Are you familiar with financial stress? If you’re like the average American, then you are. It doesn’t matter if you have an annual income of $30,000 or $300,000, we’ve all been conditioned to stress over money and it’s taking a toll on millions of people.
Learning how to get past this can prove to be very beneficial.
Research shows that roughly 75 percent of Americans experience some financial stress, while nearly one-quarter of people experience extreme financial stress. And while overall levels of stress have declined since the American Psychological Association first released its annual stress survey in 2007, this doesn’t necessarily mean we’re getting better.
Those in lower income brackets – specifically those making less than $50,000 per year – are facing more challenges now than they did 10 years ago. Salaries have remained fairly stagnant, while the cost of living has gone up. This disproportion means there’s less room in the average household budget for discretionary spending.
“Lower-income Americans reporting financial stress of 8 or more on a 10-point scale are distinctly more likely than lower-income Americans with low financial stress to spend excessive time watching TV or surfing the Internet, and they are more than twice as likely to overeat, drink or smoke,” for CNBC.
Then there’s the constant emotional stress that finances put on people. This burden leads to high blood pressure, lower rates of physical activity, and weakened immune systems. It’s a terrible situation and something must be done to help the millions of Americans who feel crippled by the weight of financial problems.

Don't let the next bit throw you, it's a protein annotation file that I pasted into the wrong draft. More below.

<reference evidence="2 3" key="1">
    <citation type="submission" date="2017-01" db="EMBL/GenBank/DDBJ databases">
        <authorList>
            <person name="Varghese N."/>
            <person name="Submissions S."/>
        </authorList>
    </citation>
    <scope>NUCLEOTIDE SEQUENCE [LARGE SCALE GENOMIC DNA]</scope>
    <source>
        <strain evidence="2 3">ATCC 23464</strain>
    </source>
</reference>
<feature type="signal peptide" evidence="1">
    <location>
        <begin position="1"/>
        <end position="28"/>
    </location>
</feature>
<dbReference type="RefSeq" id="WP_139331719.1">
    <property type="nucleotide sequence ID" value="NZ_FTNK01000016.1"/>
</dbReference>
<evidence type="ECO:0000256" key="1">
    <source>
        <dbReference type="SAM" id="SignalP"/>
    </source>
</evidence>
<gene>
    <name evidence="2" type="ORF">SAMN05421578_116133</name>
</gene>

There are dozens of different ways to beat financial stress, but one of the most effective strategies is also the simplest: get organized. When you organize your finances and understand how much is coming in, how much is going out, where it’s going, and how your money is working for you, everything else seems to make sense. There’s peace in clarity – here are some ways you can get better organized:
It’s amazing how many people don’t know what they make. Sure, they can tell you how much their paycheck is every other Friday, but they aren’t sure what they bring in on a monthly and annual basis. The first step when eliminating financial stress is to know how much you make. This will help you , look for better career opportunities, and see the big picture.
Once you know how much is coming in, start tracking your expenses so that you know how much is going out. Using this information, you can create a very simple budget has a home. This doesn’t mean you have to spend every penny (some can go to savings and investments), but nothing should be unaccounted for.
The final tip is to document and record everything. Go to your local office supply store or thrift shop and buy a filing cabinet and folders. Create tabs for bills, paystubs, records, and important documentation. Whenever a piece of financial information comes in the mail, . Then, when you need it, you’ll have quick access to it. You’ll never have to go scrounging around in the trash or picking through piles on the kitchen table.
Are you tired of constantly stressing about money? Do you want to feel the peace that comes with knowing you’re going to be alright? It’s time to organize your finances and create a game plan for success.